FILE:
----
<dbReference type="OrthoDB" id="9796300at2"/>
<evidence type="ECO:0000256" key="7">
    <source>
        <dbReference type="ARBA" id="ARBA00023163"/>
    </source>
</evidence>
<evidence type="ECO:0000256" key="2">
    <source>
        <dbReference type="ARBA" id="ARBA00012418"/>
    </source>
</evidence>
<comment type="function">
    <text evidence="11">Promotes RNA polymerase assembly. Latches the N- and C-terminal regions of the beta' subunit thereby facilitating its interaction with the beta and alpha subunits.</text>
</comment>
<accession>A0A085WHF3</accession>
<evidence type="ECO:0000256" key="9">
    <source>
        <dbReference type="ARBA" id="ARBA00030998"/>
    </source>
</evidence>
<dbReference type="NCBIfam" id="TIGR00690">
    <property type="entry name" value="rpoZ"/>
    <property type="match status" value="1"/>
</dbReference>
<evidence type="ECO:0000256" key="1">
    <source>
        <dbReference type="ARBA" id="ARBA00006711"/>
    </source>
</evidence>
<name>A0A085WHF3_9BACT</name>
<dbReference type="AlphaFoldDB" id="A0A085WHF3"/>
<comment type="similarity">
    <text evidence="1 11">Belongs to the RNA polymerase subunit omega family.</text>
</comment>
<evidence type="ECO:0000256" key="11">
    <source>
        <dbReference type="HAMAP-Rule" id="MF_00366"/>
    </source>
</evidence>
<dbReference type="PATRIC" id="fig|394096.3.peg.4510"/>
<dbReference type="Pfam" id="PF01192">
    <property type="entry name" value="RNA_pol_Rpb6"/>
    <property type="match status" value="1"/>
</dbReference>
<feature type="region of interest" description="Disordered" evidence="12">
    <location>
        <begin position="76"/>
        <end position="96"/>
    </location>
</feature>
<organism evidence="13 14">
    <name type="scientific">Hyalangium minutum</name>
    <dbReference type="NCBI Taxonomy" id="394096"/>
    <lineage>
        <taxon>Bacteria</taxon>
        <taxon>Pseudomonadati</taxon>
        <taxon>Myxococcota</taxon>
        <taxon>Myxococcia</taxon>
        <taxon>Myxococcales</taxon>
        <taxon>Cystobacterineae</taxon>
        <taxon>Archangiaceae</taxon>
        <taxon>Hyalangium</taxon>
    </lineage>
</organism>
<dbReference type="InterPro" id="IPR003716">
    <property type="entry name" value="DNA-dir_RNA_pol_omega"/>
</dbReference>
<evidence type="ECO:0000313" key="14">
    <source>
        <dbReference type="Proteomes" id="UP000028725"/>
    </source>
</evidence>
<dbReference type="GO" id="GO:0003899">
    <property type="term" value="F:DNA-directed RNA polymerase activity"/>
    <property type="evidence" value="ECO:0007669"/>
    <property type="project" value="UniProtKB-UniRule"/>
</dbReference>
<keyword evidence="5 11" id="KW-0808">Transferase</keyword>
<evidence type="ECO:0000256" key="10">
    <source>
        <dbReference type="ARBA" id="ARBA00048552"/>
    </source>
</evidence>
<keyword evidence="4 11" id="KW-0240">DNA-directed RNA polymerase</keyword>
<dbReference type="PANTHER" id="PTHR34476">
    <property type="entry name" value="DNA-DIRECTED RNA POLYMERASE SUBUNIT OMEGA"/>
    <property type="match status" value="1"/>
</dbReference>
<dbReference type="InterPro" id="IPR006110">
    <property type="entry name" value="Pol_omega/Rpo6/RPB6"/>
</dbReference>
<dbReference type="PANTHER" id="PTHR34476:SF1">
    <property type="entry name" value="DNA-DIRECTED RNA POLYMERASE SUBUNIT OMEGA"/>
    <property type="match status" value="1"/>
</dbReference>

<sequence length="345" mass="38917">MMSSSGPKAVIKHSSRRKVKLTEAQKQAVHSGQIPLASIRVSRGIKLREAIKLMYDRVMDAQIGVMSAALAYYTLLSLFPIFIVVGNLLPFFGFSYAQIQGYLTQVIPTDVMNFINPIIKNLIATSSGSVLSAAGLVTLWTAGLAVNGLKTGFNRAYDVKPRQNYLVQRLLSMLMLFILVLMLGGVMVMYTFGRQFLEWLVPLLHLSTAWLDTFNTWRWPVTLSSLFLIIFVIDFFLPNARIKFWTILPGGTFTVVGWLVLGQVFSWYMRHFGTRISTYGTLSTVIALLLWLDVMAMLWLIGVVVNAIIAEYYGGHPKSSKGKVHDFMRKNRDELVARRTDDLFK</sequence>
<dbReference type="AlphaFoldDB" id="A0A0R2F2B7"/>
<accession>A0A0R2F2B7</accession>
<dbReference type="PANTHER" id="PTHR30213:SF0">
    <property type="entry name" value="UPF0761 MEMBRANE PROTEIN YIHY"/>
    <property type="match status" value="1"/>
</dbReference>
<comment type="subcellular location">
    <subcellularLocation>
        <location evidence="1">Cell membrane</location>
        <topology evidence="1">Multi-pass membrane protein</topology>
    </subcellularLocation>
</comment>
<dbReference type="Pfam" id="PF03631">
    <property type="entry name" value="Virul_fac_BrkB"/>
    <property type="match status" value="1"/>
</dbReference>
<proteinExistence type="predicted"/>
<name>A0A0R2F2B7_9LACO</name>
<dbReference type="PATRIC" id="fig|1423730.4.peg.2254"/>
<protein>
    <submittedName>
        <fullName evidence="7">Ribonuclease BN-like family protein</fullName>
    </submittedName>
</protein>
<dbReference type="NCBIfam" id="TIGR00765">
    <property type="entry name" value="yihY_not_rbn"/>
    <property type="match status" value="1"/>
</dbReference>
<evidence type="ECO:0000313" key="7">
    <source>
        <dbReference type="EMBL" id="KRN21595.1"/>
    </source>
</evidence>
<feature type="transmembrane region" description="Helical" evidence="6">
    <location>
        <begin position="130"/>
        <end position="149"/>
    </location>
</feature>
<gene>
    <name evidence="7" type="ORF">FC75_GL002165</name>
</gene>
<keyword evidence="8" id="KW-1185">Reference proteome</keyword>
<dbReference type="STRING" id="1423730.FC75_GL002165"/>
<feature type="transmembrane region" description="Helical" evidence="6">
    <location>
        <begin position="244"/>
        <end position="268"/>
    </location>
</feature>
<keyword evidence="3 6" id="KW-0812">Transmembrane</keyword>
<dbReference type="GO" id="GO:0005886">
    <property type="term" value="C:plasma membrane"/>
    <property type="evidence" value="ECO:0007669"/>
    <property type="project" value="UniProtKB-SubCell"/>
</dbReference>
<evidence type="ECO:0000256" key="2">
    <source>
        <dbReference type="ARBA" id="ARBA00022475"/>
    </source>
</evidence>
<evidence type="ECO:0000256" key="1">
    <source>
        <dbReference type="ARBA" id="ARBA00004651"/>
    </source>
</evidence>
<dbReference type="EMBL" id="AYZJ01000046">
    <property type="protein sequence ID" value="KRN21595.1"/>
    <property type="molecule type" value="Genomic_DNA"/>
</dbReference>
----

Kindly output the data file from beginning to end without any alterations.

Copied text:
<dbReference type="OrthoDB" id="9796300at2"/>
<evidence type="ECO:0000256" key="7">
    <source>
        <dbReference type="ARBA" id="ARBA00023163"/>
    </source>
</evidence>
<evidence type="ECO:0000256" key="2">
    <source>
        <dbReference type="ARBA" id="ARBA00012418"/>
    </source>
</evidence>
<comment type="function">
    <text evidence="11">Promotes RNA polymerase assembly. Latches the N- and C-terminal regions of the beta' subunit thereby facilitating its interaction with the beta and alpha subunits.</text>
</comment>
<accession>A0A085WHF3</accession>
<evidence type="ECO:0000256" key="9">
    <source>
        <dbReference type="ARBA" id="ARBA00030998"/>
    </source>
</evidence>
<dbReference type="NCBIfam" id="TIGR00690">
    <property type="entry name" value="rpoZ"/>
    <property type="match status" value="1"/>
</dbReference>
<evidence type="ECO:0000256" key="1">
    <source>
        <dbReference type="ARBA" id="ARBA00006711"/>
    </source>
</evidence>
<name>A0A085WHF3_9BACT</name>
<dbReference type="AlphaFoldDB" id="A0A085WHF3"/>
<comment type="similarity">
    <text evidence="1 11">Belongs to the RNA polymerase subunit omega family.</text>
</comment>
<evidence type="ECO:0000256" key="11">
    <source>
        <dbReference type="HAMAP-Rule" id="MF_00366"/>
    </source>
</evidence>
<dbReference type="PATRIC" id="fig|394096.3.peg.4510"/>
<dbReference type="Pfam" id="PF01192">
    <property type="entry name" value="RNA_pol_Rpb6"/>
    <property type="match status" value="1"/>
</dbReference>
<feature type="region of interest" description="Disordered" evidence="12">
    <location>
        <begin position="76"/>
        <end position="96"/>
    </location>
</feature>
<organism evidence="13 14">
    <name type="scientific">Hyalangium minutum</name>
    <dbReference type="NCBI Taxonomy" id="394096"/>
    <lineage>
        <taxon>Bacteria</taxon>
        <taxon>Pseudomonadati</taxon>
        <taxon>Myxococcota</taxon>
        <taxon>Myxococcia</taxon>
        <taxon>Myxococcales</taxon>
        <taxon>Cystobacterineae</taxon>
        <taxon>Archangiaceae</taxon>
        <taxon>Hyalangium</taxon>
    </lineage>
</organism>
<dbReference type="InterPro" id="IPR003716">
    <property type="entry name" value="DNA-dir_RNA_pol_omega"/>
</dbReference>
<evidence type="ECO:0000313" key="14">
    <source>
        <dbReference type="Proteomes" id="UP000028725"/>
    </source>
</evidence>
<dbReference type="GO" id="GO:0003899">
    <property type="term" value="F:DNA-directed RNA polymerase activity"/>
    <property type="evidence" value="ECO:0007669"/>
    <property type="project" value="UniProtKB-UniRule"/>
</dbReference>
<keyword evidence="5 11" id="KW-0808">Transferase</keyword>
<evidence type="ECO:0000256" key="10">
    <source>
        <dbReference type="ARBA" id="ARBA00048552"/>
    </source>
</evidence>
<keyword evidence="4 11" id="KW-0240">DNA-directed RNA polymerase</keyword>
<dbReference type="PANTHER" id="PTHR34476">
    <property type="entry name" value="DNA-DIRECTED RNA POLYMERASE SUBUNIT OMEGA"/>
    <property type="match status" value="1"/>
</dbReference>
<dbReference type="InterPro" id="IPR006110">
    <property type="entry name" value="Pol_omega/Rpo6/RPB6"/>
</dbReference>
<dbReference type="PANTHER" id="PTHR34476:SF1">
    <property type="entry name" value="DNA-DIRECTED RNA POLYMERASE SUBUNIT OMEGA"/>
    <property type="match status" value="1"/>
</dbReference>

<sequence length="345" mass="38917">MMSSSGPKAVIKHSSRRKVKLTEAQKQAVHSGQIPLASIRVSRGIKLREAIKLMYDRVMDAQIGVMSAALAYYTLLSLFPIFIVVGNLLPFFGFSYAQIQGYLTQVIPTDVMNFINPIIKNLIATSSGSVLSAAGLVTLWTAGLAVNGLKTGFNRAYDVKPRQNYLVQRLLSMLMLFILVLMLGGVMVMYTFGRQFLEWLVPLLHLSTAWLDTFNTWRWPVTLSSLFLIIFVIDFFLPNARIKFWTILPGGTFTVVGWLVLGQVFSWYMRHFGTRISTYGTLSTVIALLLWLDVMAMLWLIGVVVNAIIAEYYGGHPKSSKGKVHDFMRKNRDELVARRTDDLFK</sequence>
<dbReference type="AlphaFoldDB" id="A0A0R2F2B7"/>
<accession>A0A0R2F2B7</accession>
<dbReference type="PANTHER" id="PTHR30213:SF0">
    <property type="entry name" value="UPF0761 MEMBRANE PROTEIN YIHY"/>
    <property type="match status" value="1"/>
</dbReference>
<comment type="subcellular location">
    <subcellularLocation>
        <location evidence="1">Cell membrane</location>
        <topology evidence="1">Multi-pass membrane protein</topology>
    </subcellularLocation>
</comment>
<dbReference type="Pfam" id="PF03631">
    <property type="entry name" value="Virul_fac_BrkB"/>
    <property type="match status" value="1"/>
</dbReference>
<proteinExistence type="predicted"/>
<name>A0A0R2F2B7_9LACO</name>
<dbReference type="PATRIC" id="fig|1423730.4.peg.2254"/>
<protein>
    <submittedName>
        <fullName evidence="7">Ribonuclease BN-like family protein</fullName>
    </submittedName>
</protein>
<dbReference type="NCBIfam" id="TIGR00765">
    <property type="entry name" value="yihY_not_rbn"/>
    <property type="match status" value="1"/>
</dbReference>
<evidence type="ECO:0000313" key="7">
    <source>
        <dbReference type="EMBL" id="KRN21595.1"/>
    </source>
</evidence>
<feature type="transmembrane region" description="Helical" evidence="6">
    <location>
        <begin position="130"/>
        <end position="149"/>
    </location>
</feature>
<gene>
    <name evidence="7" type="ORF">FC75_GL002165</name>
</gene>
<keyword evidence="8" id="KW-1185">Reference proteome</keyword>
<dbReference type="STRING" id="1423730.FC75_GL002165"/>
<feature type="transmembrane region" description="Helical" evidence="6">
    <location>
        <begin position="244"/>
        <end position="268"/>
    </location>
</feature>
<keyword evidence="3 6" id="KW-0812">Transmembrane</keyword>
<dbReference type="GO" id="GO:0005886">
    <property type="term" value="C:plasma membrane"/>
    <property type="evidence" value="ECO:0007669"/>
    <property type="project" value="UniProtKB-SubCell"/>
</dbReference>
<evidence type="ECO:0000256" key="2">
    <source>
        <dbReference type="ARBA" id="ARBA00022475"/>
    </source>
</evidence>
<evidence type="ECO:0000256" key="1">
    <source>
        <dbReference type="ARBA" id="ARBA00004651"/>
    </source>
</evidence>
<dbReference type="EMBL" id="AYZJ01000046">
    <property type="protein sequence ID" value="KRN21595.1"/>
    <property type="molecule type" value="Genomic_DNA"/>
</dbReference>